A Supreme Court Bench of Justice S.S. Nijjar and Justice A.K. Sikri today, set aside the Delhi High Court order and allowed Reliance Industries Ltd. to go ahead with the arbitration in London over the row with the Centre on the Panna, Mukta and Tapti oil and gas fields. The dispute exists over reimbursement of royalties and taxes in the gas fields.
According to an ET report, the Supreme Court said that High Court had committed a “jurisdictional error” when it allowed the Government’s plea. The court said that in according to the Prodcution-Sharing contract, RIL and the Ministry of Petroleum had “consciously agreed" for arbitration in London to resolve any dispute.
The Court reportedly ruled that any final arbitral award would be open to challenge only in the English Courts. Also, the English court will have to apply substantive Indian arbitration laws and Indian public policy while settling the issue.
RIL and Enron Oil and Gas India (the predecessor to BG Exploration) and ONGC had entered into the contracts with the Government in 1994, for the exploration and production of petroleum, the contracts being valid for 25 years. At this time, foreign arbitral awards in India were regulated according to the Foreign Awards (Recognition and Enforcement) Act, 1961 and this Act didn’t contain any provision that could enable Indian courts to set aside foreign awards.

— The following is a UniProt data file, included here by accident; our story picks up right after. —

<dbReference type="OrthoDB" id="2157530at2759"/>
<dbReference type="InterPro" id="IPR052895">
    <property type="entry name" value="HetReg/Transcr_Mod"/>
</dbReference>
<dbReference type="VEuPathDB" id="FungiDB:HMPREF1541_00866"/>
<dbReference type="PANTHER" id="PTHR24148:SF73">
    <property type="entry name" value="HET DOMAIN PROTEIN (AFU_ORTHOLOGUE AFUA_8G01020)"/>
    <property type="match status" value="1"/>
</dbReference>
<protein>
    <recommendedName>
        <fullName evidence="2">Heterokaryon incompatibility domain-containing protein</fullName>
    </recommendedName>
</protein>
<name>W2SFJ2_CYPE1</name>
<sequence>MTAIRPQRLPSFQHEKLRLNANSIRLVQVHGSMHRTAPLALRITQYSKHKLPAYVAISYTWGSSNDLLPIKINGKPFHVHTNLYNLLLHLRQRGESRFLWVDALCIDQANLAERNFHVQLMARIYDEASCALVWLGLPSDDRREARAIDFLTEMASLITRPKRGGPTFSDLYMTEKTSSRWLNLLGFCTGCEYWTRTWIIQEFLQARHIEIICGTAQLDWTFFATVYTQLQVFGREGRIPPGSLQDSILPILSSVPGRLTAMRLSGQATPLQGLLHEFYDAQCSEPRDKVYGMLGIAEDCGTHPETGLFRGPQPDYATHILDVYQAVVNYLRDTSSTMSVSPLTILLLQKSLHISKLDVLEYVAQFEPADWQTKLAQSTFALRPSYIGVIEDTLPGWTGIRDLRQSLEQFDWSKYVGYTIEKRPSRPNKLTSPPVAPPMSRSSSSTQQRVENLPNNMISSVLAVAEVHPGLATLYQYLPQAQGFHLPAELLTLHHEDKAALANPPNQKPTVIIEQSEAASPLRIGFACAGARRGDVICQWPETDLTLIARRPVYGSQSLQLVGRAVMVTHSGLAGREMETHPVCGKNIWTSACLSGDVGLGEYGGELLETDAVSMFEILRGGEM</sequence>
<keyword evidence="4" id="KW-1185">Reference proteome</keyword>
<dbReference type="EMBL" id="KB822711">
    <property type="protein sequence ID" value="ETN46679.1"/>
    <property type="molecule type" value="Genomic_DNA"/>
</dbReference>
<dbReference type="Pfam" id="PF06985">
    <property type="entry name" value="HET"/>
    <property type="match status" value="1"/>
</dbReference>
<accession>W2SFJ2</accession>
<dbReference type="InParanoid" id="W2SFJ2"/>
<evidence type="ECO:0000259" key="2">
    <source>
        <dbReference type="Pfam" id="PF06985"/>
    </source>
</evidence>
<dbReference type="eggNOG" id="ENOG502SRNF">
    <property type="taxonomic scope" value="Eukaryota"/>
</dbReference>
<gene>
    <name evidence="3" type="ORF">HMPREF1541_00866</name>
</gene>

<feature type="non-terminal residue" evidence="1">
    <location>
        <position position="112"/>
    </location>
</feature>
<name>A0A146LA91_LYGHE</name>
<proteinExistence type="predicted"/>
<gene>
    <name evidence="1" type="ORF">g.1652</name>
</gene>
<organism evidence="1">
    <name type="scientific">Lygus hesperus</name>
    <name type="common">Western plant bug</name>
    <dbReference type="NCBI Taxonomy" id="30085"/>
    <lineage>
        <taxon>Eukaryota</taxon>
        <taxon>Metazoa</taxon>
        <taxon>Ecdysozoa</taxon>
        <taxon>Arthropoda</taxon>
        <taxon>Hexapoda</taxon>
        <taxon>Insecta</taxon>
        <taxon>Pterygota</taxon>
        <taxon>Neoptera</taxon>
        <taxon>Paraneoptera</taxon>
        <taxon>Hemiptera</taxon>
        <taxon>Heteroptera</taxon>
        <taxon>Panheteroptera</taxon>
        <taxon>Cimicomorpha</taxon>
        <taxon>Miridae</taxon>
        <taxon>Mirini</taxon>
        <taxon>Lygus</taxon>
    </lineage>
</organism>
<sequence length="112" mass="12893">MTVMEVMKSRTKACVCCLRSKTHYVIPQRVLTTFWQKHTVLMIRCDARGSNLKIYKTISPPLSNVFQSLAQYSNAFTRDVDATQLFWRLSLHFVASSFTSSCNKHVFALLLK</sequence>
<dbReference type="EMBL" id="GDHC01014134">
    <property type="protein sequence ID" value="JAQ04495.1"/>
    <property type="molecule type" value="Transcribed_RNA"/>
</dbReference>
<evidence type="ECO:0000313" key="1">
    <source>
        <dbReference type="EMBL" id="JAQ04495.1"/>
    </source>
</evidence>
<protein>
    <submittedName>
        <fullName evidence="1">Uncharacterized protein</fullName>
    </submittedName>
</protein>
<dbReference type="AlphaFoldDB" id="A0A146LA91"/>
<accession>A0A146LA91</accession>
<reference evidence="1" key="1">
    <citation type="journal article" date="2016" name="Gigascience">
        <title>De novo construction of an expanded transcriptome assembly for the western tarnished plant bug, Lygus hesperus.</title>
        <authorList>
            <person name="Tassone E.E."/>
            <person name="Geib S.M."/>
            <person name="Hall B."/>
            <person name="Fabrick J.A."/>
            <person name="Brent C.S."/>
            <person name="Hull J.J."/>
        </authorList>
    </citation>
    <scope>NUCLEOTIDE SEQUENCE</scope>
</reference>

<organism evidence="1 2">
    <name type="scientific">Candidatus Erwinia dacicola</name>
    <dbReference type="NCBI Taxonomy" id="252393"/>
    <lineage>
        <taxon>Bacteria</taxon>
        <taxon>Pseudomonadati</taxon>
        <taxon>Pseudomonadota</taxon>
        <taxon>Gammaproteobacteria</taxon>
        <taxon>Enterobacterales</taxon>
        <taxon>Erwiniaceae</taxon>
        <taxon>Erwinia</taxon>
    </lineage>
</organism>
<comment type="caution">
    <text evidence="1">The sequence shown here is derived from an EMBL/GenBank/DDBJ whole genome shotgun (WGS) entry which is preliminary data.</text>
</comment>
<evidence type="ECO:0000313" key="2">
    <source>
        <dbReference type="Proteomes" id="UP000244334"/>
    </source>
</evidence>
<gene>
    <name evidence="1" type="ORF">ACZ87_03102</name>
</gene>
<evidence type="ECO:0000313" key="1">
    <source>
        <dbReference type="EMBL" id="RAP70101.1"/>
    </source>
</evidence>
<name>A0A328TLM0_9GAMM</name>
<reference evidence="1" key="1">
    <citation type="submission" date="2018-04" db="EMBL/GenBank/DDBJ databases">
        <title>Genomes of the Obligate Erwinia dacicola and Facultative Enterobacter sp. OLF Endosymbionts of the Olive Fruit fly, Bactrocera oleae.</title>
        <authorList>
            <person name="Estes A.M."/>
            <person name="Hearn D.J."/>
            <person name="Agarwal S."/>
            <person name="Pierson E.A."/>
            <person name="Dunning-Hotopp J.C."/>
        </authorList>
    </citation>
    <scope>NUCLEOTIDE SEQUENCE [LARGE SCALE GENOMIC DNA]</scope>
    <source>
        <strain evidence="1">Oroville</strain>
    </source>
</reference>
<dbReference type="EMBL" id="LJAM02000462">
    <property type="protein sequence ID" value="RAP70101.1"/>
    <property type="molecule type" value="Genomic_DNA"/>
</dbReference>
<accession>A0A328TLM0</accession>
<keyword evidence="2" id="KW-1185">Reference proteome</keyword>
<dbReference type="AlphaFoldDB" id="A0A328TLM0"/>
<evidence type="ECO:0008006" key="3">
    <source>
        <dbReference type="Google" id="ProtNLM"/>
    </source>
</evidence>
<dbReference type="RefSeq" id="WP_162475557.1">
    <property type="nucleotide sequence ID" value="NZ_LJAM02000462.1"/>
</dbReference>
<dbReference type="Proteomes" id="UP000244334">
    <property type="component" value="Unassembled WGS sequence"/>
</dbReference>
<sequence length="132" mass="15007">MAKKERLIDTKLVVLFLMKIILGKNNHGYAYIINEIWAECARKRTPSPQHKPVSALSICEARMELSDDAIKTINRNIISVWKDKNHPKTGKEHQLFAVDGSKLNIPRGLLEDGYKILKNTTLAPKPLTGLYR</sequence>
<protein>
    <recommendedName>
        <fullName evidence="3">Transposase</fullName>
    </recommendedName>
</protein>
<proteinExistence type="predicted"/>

The operators had in June 2008 applied for increase in the cost recovery limit for Tapti field which was rejected by the Management Committee.
Directorate General of Hydrocarbon, the downstream regulator, made a case for decrease in the cost recovery limit. Reliance and BG disputed this taking the matter to the court.
Plus, there was a row over the price at which 10 per cent royalty is payable to the government. As per the production sharing contract royalty is payable at wellhead price of the gas. The companies calculated it by deducting the capital and operating costs relating to the transportation and processing of the gas. This scheme was however not accepted by the government, forcing RIL and BG to take the legal route.
In 2011, the companies demanded engagement of an arbitrator for refund of royalties and cess paid to the Government,
The arbitration was challenged by the Government, through Ministry of Petroleum and Natural Gas, submitting that the matter should be settled in London. This step was taken due to disparity over system to estimate cost recovery. However, this was refused by the Government, after which the Court of Arbitration, Hague was approached.
The Government was directed by an international arbitrator in 2012 to reimburse the two companies with an amount of $ 11, 413,172 apart from additional cess recovered from them.
The arbitral tribunal comprising Christopher Lau SC, Justice B.P. Jeevan Reddy, former Judge of Supreme Court of India and Peter Leaver QC is hearing the matter.